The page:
Monday, August 26, 2013

Matthew 24:30 (Sign of the Son of Man)

I'd like to quote what Donald Hagner writes (in his Word commentary concerning Matthew 14-28, pp. 713-714) and then make a few observations. Hagner points out:

"When Matthew introduces the reference to the appearance of TO SHMEION TOU hUIOU TOU ANQRWPOU EN OURANWi, 'the sign of the Son of Man in heaven,' with TOTE, 'then,' and introduces the following reference to the actual coming of the Son of Man with another TOTE, he makes it impossible to take the sign as either the phenomena in the sky of v 29 or as itself (as an appositional genitive) the coming of the Son of Man mentioned in the last half of the present verse [Mt 24:30] (contra Gundry; Bruner). Matthew thus apparently regards the appearing of the sign of the Son of Man as something independent of both, but if so, it is very difficult to know what he has in mind. It is obviously some further spectacular event that will by its conspicuousness alert the world to what immediately follows, the parousia itself (cf. the question of v 3). Possibly the 'sign' is the setting up of an 'ensign,' which is often mentioned (see, e.g., Isa 18:3; 49:22; Jer 4:21; 1 QM 2:15-4:17) together with a trumpet call (thus Glasson, Schweizer, Hill)."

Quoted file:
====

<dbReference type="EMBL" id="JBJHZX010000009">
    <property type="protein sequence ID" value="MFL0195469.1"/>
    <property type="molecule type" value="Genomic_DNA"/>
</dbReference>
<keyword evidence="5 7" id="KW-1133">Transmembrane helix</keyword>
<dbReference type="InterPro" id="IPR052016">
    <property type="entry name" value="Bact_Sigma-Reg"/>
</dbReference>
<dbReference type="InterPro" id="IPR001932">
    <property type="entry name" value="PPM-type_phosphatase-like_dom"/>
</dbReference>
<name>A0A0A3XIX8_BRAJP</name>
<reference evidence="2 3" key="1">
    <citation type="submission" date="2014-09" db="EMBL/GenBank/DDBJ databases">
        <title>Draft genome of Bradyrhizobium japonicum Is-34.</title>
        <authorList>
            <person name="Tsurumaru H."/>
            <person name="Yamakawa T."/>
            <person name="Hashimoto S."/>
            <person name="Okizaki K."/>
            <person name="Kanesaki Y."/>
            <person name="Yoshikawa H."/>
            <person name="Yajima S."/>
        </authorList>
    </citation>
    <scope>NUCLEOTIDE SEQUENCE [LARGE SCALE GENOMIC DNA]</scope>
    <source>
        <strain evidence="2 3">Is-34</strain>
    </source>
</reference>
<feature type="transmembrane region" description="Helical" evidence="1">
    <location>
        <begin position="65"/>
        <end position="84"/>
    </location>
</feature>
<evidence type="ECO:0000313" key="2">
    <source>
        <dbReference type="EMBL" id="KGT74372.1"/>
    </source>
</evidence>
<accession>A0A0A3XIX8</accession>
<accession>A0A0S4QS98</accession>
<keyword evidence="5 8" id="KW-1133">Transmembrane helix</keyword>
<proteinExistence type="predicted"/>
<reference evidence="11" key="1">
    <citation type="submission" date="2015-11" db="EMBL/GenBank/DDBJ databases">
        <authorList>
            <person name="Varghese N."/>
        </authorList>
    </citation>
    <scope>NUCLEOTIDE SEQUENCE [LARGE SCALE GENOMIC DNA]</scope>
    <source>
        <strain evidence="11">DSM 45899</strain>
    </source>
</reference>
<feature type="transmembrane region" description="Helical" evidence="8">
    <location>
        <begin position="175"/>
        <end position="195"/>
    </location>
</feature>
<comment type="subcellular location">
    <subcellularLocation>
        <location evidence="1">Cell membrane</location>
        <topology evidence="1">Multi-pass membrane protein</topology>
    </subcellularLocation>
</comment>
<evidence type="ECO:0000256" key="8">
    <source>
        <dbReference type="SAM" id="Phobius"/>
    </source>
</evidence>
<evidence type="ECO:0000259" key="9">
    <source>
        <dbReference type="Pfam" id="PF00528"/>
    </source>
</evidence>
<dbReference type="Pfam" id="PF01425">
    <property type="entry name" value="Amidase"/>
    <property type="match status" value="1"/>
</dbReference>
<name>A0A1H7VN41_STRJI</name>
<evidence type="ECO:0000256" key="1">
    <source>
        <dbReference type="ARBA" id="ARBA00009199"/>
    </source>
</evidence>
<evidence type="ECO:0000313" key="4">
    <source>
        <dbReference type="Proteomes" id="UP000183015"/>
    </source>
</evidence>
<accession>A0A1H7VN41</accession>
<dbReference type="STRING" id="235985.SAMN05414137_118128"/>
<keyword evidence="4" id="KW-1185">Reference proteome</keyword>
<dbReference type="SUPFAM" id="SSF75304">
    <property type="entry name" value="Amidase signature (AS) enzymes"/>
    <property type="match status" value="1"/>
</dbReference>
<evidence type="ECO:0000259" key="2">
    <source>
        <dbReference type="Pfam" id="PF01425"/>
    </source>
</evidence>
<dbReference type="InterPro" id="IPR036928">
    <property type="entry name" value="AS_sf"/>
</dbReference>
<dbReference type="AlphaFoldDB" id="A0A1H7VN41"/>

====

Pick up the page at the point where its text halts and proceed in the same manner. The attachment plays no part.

As you can see, Hagner thinks that it is impossible for the genitival construction in Mt 24:30 to be appositional in view of the way Matthew employs TOTE. After all, the apostle writes:

KAI TOTE FANHSETAI TO SHMEION TOU hUIOU TOU ANQRWPOU EN OURANWi KAI TOTE KOYONTAI PASAI hAI FULAI THS GHS KAI OYONTAI TON hUION TOU ANQRWPOU ERXOMENON EPI TWN NEFELWN TOU OURANOU META DUNAMEWS KAI DOXHS POLLHS.

According to BDAG(PAGE 1012), TOTE in Mt 24:30 introduces that which follows in time. And not only do we have TOTE in 24:30, but KAI TOTE, "and then." At any rate, we are dealing with a portrayal of subsequent events in Mt 24:30. Matthew thus outlines the Son of Man's "appearance" by using TOTE as follows:

(1) Heavenly phenomena occurs (Mt 24:29).
(2) And then (KAI TOTE), the sign of the Son of Man
appears in heaven.
(3) And then (subsequent to this phenomenon) all the
tribes of the earth beat themselves in grief and they
see the Son of Man's coming.

Of course, I'm willing to hear what others have to say about this matter, but Hagner's explanation makes sense to me (which is not to say I think he's correct). I also recommend that you consult BDAG for more on SHMEION. For an interesting and helpful discussion of Mark's eschatological account (Mk 13:24-27), see GRB Murray's Jesus and the Last Days (Peabody: Hendrickson, 1993), pp. 427-432.

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